At a meeting on 10 September, Lichfield District Council’s Cabinet agreed to appoint contractors Coleman & Company to carry out temporary improvements to the Birmingham Road site that will lay the foundations for a longer-term scheme as part of a wider city centre master planning exercise.
The works will make the site safer, more useful and attractive and will include clearing the former police station, bus station kiosk and toilets, and creating extra car and coach parking, replacing the bus shelters and landscaping the area. These plans were approved by the council’s planning committee in July 2019 and are set to get underway later this year. As part of the scheme, temporary toilet facilities will be provided to replace those demolished.
Cabinet also agreed to improve the grey hoardings by commissioning images in keeping with the Visit Lichfield tourism strategy. This will make the hoardings more attractive and will help to promote all that Lichfield District has to offer, encouraging tourism and repeat visits.
Iain Eadie, Deputy Leader and Cabinet Member for Investment, Economic Growth & Tourism, said: “The master planning for the future of Lichfield city is underway, and we will be asking for local views as the plans progress, with the hope that we will have a final plan in 2020.
“To lay the foundations for future development, and make the Birmingham Road site more attractive in the meantime, we’re delighted that we’ve approved the appointment of Coleman & Company, who are experts in demolition and remediation, to deliver the bulk of the works.
“Many people have been in touch with the council about making sure we keep toilet provision for bus station users, and I am pleased we are doing this. The improvements to the bus station and extra coach parking spaces will help us to welcome even more visitors to the city.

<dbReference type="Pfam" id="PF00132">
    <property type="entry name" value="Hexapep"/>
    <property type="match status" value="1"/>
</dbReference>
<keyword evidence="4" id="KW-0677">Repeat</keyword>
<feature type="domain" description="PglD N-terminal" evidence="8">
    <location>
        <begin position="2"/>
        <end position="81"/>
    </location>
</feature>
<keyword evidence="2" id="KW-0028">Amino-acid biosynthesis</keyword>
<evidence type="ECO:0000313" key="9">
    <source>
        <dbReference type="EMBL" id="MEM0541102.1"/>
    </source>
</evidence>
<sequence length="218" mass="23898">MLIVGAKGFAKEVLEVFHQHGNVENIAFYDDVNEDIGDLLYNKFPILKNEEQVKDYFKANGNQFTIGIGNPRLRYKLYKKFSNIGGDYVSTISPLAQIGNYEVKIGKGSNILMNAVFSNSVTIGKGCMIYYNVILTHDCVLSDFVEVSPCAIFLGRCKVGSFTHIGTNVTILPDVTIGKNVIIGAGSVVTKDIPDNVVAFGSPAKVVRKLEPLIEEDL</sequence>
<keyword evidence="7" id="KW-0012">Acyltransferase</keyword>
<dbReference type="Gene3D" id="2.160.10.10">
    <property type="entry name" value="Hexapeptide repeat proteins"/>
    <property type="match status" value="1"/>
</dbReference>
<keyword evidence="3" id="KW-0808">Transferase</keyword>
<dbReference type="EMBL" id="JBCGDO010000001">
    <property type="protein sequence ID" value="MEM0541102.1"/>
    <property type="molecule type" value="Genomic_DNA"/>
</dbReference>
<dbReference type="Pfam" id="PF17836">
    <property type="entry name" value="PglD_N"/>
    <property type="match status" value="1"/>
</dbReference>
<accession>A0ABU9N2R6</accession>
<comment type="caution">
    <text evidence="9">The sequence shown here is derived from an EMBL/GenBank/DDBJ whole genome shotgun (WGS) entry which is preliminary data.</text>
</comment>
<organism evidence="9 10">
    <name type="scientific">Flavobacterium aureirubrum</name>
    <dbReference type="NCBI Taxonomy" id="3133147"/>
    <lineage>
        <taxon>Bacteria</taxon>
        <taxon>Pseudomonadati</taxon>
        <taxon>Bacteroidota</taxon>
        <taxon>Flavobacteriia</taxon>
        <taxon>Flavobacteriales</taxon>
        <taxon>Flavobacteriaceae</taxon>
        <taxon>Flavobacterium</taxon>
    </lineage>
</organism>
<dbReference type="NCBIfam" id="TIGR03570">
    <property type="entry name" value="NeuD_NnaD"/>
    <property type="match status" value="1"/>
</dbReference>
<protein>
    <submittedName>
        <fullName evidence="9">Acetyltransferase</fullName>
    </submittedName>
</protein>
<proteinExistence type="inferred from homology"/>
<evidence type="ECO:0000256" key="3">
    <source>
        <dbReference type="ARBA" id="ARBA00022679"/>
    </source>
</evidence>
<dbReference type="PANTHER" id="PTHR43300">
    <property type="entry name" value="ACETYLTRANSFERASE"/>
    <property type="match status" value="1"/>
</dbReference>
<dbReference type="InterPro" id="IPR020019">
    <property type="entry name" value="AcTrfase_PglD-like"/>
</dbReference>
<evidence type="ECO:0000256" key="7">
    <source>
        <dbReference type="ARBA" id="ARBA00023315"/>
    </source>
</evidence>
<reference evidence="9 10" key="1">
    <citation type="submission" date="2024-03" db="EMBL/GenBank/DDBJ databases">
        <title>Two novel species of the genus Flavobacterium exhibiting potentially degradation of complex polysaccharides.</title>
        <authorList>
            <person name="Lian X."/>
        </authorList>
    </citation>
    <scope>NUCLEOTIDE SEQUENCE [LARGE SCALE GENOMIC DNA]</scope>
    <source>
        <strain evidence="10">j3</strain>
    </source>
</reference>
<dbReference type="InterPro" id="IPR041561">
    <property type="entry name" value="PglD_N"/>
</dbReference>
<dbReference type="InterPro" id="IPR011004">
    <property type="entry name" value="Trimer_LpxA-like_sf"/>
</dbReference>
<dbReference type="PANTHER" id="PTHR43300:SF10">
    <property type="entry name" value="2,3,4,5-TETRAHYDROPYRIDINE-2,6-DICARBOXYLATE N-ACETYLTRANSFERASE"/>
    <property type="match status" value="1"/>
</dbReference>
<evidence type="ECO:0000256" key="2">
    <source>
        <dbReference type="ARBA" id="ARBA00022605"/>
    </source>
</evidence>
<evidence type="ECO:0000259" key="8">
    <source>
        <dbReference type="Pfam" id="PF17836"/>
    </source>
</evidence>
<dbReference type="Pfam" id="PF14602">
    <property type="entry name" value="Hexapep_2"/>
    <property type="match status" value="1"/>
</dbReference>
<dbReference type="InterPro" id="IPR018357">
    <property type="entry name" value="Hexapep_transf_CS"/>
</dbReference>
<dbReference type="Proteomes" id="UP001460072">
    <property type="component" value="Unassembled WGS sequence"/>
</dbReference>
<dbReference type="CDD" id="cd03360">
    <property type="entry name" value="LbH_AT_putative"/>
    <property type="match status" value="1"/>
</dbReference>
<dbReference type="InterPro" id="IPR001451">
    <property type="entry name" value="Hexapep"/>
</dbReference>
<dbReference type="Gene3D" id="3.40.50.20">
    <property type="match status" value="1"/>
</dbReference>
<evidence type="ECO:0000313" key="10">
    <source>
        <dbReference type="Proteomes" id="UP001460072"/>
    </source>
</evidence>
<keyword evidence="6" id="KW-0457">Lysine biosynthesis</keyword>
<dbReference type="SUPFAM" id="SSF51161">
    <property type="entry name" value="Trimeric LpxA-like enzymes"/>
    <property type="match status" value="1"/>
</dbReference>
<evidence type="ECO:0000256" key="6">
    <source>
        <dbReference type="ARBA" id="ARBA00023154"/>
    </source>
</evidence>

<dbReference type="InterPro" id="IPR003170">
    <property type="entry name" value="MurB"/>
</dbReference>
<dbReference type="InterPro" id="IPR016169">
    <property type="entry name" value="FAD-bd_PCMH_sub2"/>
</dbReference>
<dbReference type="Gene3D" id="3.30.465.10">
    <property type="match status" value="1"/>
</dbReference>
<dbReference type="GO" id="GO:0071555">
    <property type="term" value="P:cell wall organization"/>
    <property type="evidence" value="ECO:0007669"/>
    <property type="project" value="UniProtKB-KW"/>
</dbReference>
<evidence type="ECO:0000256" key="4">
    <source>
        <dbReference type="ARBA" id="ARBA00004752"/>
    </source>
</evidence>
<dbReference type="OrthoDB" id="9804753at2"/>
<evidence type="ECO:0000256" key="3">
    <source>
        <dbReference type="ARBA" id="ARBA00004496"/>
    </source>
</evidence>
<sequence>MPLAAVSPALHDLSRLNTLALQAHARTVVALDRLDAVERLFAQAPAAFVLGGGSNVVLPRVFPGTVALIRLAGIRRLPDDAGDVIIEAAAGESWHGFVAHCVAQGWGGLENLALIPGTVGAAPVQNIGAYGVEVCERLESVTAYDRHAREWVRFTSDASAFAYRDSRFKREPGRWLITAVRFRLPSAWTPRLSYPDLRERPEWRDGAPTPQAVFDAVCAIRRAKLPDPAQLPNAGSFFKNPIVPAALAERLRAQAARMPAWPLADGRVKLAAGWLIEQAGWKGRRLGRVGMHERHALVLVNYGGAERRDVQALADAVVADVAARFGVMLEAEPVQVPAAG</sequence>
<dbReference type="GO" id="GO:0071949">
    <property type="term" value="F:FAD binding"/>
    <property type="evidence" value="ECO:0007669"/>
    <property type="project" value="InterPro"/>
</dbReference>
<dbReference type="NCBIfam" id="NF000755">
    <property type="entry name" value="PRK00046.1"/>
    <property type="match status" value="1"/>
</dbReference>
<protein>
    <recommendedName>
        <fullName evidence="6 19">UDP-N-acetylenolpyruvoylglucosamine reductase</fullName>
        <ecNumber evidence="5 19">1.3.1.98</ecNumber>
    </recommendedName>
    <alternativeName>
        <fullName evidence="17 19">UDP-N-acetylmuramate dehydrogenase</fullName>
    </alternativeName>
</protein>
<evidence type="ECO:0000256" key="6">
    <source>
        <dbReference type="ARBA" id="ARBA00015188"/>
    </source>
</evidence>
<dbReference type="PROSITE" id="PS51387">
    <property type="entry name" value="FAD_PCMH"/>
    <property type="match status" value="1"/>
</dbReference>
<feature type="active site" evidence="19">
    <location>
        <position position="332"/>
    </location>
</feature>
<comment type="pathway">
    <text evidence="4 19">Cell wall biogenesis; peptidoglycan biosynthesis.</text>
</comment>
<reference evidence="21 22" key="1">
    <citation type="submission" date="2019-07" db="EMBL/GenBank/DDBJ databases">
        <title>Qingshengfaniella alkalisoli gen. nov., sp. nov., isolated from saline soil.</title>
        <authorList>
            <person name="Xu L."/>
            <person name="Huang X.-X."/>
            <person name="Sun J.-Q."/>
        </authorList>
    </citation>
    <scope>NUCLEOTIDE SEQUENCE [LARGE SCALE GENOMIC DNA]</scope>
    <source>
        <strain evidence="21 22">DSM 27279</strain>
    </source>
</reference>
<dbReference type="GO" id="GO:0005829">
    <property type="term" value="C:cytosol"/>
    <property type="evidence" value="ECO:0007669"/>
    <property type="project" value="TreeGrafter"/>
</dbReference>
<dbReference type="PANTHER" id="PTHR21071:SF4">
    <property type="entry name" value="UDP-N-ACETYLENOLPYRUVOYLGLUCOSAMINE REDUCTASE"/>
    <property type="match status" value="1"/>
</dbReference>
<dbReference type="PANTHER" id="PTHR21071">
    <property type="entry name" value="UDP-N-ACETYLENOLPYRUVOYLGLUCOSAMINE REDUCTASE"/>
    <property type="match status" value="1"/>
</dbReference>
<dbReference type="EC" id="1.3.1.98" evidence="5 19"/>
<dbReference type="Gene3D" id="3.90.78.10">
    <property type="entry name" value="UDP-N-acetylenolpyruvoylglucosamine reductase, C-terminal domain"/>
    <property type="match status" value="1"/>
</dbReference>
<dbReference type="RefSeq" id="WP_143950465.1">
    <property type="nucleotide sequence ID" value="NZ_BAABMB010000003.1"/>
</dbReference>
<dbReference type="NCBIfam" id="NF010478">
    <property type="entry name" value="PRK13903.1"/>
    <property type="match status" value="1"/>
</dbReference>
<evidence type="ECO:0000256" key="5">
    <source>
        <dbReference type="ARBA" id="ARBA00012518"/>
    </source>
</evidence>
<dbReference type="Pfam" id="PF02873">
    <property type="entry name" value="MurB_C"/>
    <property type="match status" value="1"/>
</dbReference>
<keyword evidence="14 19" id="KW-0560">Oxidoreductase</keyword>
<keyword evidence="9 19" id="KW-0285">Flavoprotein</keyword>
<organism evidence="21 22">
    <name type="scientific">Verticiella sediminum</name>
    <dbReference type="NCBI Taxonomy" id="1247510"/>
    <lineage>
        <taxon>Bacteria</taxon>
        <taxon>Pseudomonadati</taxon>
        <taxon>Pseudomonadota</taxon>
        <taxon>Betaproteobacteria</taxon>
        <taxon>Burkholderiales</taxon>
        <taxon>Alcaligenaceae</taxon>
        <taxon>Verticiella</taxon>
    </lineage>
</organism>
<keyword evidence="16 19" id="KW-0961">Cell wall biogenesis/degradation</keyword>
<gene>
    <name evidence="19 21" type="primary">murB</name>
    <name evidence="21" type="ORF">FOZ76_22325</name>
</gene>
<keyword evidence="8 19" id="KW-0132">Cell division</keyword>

“We will be covering the grey hoardings with more than 36 images that celebrate our district – showcasing events, places to visit and all that we have to offer. I hope these will inspire visitors to return and also make local people aware of some of the great things we have in our district that they might not know about.”
The overall costs of the enabling works will be £696,000, which is an increase of £185,000 to the council’s estimated budget.
Councillor Eadie continued: “As with any complex project of this size, estimating costs can be challenging. The quotes for the works were higher than we expected, however, we are keen to deliver a high quality outcome. We have also added a contingency to the budget, and have made additional provision so the scheme takes account of feedback received including through the planning application process and tender evaluation process, and to provide for business rates associated with the former police station building.
“We’re really looking forward to the works starting which is the first step in reshaping our city centre and we will be working with local people, stakeholders and businesses as part of the master planning exercise to make sure our plans meet the needs of the city now and in years to come.”